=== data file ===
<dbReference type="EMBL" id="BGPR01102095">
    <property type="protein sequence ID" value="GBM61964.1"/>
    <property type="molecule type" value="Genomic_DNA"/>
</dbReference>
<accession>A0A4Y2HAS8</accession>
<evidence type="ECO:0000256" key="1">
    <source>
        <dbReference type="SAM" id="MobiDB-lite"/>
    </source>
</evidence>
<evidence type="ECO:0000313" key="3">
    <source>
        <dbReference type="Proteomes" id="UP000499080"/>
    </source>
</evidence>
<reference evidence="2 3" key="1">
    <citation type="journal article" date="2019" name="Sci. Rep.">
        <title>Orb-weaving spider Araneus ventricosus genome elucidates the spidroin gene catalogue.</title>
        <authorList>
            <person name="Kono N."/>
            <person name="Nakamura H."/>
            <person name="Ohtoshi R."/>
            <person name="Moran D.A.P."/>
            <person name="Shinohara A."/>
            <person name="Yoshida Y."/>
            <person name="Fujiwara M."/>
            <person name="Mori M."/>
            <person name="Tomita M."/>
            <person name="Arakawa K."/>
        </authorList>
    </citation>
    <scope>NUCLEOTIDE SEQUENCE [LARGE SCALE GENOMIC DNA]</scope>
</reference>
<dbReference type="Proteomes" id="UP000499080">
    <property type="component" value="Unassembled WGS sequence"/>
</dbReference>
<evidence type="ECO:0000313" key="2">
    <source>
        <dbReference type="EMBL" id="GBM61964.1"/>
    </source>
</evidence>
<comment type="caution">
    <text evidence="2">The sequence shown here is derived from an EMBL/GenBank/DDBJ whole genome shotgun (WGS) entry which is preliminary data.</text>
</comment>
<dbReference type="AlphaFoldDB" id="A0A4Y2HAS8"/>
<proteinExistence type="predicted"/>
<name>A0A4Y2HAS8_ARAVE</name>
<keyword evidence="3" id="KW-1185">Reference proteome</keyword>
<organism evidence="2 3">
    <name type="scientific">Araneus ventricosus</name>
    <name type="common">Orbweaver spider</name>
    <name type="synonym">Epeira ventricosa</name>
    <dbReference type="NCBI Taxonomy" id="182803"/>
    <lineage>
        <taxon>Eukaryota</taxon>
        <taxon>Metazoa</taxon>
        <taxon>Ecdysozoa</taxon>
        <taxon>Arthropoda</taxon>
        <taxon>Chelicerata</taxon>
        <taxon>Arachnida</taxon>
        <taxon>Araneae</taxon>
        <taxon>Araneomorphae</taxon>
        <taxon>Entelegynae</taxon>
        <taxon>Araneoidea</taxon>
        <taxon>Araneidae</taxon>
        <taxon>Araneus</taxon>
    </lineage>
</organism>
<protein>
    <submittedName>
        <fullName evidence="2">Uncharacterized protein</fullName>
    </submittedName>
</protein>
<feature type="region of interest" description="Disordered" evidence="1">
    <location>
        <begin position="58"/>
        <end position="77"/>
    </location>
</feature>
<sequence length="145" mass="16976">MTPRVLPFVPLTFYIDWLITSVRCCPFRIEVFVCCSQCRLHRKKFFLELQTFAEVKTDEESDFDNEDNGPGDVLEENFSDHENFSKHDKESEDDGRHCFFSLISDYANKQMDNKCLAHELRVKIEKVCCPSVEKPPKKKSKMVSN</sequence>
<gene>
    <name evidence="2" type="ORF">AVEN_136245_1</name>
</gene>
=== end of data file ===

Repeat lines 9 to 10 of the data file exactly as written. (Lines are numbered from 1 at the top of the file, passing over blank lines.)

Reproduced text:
    </source>
</evidence>